Globally, adolescent and young people are in need of urgent support to safeguard their sexual and reproductive health and rights (SRHR) in view of high rates of new HIV infections among this target group, early and unintended pregnancies, and other legal and societal barriers to accessing services. In conflict-prone and fragile contexts, women and young girls in particular are highly vulnerable. In the Democratic Republic of the Congo (DRC) alone, 28% of young women aged 19-24 have experienced sexual violence.
For four years (2016-2020), the JeuneS3 (Santé, Sécurité, Sexualité) programme, which was funded by the Dutch Ministry of Foreign Affairs, ensured that young people were able to make informed choices about their SRHR through four intervention areas: youth voice and participation; knowledge and skills; responsive services and enabling environment and respect of rights.
Swiss TPH led the operations research component of the JeuneS3 programme across all countries, as well as the technical oversight for the implementation of Comprehensive Sexuality Education (CSE) in DRC.
JeuneS3 reached over 45,000 young people in schools and more than 10,000 young people out of schools in the DRC with accurate information on sexual and reproductive health, including the most marginalized and vulnerable populations (especially girls between the ages of 10 and 14).
“It was incredibly rewarding to work with our partners to build on our expertise in adolescent health and contribute towards a greater awareness of SRHR. The methods and approaches of involving young people and their voices in driving the direction and magnitude of the programme has proven to be very successful with the progress we have made in DRC,’’ said Florence Secula, Social Development Specialist, Swiss TPH.
Life Skills Education in schools and in “safe spaces”
Swiss TPH assisted national and local partners to roll out the Life Skills Education programme by providing teacher training and teaching materials for 680 teachers in 160 schools.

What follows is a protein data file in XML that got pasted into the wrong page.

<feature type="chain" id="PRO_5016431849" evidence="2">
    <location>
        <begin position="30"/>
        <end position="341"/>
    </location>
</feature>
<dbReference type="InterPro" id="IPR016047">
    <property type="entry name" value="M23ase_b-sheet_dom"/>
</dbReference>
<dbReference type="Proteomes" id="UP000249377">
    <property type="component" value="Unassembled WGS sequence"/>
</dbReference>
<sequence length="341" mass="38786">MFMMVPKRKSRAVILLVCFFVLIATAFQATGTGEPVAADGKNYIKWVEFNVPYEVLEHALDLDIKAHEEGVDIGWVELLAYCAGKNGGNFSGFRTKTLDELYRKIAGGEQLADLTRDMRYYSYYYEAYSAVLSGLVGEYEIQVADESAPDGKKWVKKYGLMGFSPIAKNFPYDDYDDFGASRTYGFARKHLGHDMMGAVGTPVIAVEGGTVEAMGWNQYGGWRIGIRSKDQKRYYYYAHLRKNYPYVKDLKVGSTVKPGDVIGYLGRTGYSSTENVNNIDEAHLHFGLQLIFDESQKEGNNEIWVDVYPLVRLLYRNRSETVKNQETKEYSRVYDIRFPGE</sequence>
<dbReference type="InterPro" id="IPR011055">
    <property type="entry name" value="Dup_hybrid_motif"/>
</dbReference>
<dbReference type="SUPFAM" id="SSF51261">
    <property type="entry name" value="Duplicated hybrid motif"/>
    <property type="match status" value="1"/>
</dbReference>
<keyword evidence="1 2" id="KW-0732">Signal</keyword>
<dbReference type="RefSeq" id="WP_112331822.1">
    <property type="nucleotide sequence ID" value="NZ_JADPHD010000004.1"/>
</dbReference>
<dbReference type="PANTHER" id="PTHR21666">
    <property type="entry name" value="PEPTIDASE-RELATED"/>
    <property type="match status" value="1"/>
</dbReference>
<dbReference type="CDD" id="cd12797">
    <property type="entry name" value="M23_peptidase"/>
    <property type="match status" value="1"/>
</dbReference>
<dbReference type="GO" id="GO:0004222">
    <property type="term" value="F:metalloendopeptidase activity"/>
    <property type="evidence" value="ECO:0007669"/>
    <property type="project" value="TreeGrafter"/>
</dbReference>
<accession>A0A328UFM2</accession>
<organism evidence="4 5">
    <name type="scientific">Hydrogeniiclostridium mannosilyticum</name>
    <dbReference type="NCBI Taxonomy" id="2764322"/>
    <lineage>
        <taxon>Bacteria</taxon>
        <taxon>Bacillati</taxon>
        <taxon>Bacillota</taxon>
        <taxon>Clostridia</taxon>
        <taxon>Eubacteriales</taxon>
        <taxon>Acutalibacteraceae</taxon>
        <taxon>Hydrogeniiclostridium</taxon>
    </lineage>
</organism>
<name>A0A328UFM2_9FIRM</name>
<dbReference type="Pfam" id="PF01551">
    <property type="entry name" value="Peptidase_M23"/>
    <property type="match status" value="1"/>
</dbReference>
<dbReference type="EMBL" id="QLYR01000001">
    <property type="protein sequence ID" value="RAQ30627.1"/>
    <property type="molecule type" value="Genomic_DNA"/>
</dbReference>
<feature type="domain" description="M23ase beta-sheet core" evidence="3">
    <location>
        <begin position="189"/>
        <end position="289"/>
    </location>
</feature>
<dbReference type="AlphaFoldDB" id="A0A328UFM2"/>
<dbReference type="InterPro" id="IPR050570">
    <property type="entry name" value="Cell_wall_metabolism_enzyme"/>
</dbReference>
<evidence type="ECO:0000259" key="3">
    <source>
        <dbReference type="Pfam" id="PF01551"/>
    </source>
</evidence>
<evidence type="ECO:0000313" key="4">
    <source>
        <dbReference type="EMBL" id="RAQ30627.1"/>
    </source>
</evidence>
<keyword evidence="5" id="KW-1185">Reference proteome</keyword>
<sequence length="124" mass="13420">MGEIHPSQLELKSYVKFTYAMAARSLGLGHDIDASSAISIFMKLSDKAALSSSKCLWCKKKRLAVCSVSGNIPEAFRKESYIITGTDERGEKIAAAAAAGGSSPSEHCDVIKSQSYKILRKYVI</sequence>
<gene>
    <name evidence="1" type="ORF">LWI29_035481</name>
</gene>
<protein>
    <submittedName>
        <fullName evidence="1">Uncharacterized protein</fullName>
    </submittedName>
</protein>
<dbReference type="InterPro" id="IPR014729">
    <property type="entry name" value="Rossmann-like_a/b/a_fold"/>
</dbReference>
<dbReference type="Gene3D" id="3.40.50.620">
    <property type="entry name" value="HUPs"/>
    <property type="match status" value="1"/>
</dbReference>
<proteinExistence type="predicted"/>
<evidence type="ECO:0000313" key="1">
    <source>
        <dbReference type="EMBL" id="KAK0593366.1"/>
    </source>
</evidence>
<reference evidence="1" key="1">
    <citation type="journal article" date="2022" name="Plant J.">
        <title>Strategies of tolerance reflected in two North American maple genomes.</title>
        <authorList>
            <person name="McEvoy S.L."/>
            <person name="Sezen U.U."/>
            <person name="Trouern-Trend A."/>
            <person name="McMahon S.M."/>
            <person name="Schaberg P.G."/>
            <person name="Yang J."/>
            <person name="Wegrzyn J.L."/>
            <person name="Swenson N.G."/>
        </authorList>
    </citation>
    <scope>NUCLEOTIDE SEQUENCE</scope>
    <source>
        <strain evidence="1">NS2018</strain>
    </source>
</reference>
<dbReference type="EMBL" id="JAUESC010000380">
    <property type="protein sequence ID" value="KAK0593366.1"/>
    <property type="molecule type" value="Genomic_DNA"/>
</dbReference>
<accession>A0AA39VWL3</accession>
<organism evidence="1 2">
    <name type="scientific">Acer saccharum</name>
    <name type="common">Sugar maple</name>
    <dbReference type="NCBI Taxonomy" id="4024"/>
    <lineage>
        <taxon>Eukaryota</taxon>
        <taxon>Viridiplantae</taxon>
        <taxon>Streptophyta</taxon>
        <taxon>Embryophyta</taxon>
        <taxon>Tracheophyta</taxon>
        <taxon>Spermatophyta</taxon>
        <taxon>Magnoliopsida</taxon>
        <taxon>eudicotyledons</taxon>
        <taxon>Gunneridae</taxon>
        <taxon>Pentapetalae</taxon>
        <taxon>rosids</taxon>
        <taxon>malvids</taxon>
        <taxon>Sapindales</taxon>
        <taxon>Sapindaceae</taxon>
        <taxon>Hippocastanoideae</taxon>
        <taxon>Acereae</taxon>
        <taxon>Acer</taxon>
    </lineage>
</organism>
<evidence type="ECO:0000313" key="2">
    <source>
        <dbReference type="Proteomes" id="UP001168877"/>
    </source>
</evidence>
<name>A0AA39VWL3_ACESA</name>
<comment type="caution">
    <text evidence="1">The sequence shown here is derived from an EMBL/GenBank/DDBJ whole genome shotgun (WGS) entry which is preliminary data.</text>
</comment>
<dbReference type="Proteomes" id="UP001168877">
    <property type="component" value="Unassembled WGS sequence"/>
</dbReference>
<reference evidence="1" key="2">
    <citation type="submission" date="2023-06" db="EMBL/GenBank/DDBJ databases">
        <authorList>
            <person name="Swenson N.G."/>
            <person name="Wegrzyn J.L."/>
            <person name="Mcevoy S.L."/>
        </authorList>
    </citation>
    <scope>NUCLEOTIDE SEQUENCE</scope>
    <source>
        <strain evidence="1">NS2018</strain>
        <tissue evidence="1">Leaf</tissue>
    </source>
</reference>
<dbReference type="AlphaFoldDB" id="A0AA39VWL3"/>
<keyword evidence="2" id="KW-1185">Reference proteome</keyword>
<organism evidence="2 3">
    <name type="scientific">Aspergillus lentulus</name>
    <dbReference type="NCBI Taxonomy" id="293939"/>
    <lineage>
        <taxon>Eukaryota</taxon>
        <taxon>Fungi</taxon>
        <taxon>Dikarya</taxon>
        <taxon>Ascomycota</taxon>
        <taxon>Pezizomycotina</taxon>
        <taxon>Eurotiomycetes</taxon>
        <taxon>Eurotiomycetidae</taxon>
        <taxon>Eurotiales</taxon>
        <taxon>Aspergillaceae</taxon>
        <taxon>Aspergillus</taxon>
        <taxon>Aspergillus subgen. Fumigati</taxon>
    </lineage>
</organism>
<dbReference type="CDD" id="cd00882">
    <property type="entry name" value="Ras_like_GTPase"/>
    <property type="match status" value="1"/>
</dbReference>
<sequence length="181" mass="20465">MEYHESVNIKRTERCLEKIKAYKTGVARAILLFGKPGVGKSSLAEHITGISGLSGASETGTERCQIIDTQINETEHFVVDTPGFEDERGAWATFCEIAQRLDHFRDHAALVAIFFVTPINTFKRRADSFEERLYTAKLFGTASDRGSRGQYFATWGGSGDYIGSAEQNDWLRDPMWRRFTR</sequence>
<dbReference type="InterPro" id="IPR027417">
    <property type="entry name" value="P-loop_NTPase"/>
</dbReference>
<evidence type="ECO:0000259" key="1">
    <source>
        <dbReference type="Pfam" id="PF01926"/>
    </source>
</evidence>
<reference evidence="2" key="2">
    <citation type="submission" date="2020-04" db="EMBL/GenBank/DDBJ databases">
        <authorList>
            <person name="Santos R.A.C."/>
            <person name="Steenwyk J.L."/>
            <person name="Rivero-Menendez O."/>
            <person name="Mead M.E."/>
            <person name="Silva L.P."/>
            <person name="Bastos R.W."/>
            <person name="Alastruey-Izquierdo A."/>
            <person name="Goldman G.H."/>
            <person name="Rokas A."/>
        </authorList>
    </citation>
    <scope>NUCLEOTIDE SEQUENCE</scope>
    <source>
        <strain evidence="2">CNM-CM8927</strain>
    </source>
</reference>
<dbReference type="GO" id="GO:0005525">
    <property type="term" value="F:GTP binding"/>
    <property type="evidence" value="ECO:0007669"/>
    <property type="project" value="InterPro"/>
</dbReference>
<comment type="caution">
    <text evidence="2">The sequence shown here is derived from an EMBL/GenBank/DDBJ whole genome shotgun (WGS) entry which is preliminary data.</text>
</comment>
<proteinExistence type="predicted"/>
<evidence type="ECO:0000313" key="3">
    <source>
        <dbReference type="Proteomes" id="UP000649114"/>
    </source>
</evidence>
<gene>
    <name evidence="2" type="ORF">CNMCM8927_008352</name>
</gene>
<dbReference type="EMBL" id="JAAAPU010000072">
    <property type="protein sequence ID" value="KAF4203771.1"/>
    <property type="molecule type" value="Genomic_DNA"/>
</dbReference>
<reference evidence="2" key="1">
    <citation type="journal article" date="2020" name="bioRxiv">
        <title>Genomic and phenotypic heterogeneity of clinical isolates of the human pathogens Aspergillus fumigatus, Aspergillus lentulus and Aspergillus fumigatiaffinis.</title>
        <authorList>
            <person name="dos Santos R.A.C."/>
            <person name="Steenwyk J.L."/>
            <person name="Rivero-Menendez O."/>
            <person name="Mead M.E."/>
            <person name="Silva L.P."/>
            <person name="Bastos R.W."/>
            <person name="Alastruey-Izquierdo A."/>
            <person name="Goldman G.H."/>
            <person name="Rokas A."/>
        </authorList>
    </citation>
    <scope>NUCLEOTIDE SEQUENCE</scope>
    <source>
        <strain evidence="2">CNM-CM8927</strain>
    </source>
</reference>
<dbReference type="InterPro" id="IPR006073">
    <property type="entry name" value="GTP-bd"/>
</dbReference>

Out-of-school youth were reached in 120 safe spaces where trained peer educators facilitated CSE. Safe spaces offered the possibility for young people to gather and exchange on issues important to them in a safe environment where confidentiality was ensured.
“By working closely with teachers, parents, youth-led organisations and the larger communities, we were able to ensure the local acceptability of the curriculum,” said Ernest Mendy, Swiss TPH project coordinator in DRC. “Collaborative learning activities accompanied by participatory research assessed the effectiveness of CSE in raising knowledge and changing social norms, particularly in relation to inequitable gender roles.”
Positive change for and by young people
Young people’s meaningful participation in all aspects of prioritising, planning and action was a mainstay throughout JeuneS3. The positive reputation of the programme extended the programme’s circle of influence beyond programme implementation.
“JeuneS3 has left in its wake strong, informed and motivated young leaders who will carry on the work of the programme to enact more impactful changes in young people’s lives and their rights to quality SRH information,” said Adriane Martin Hilber, Senior Project Leader, Swiss TPH.
Women, Children and Adolescent Health
In addition to the JeuneS3 project, Swiss TPH has a track record of successful implementation of projects related to child and adolescent health such as ACT!2030, the evaluation of the ESA Commitment and nutrition action research. Through research engagement, technical support and policy advice, Swiss TPH supports partners in the global youth ecosystem by generating evidence of youth-led and youth serving programmes on impactful approaches to adolescent health.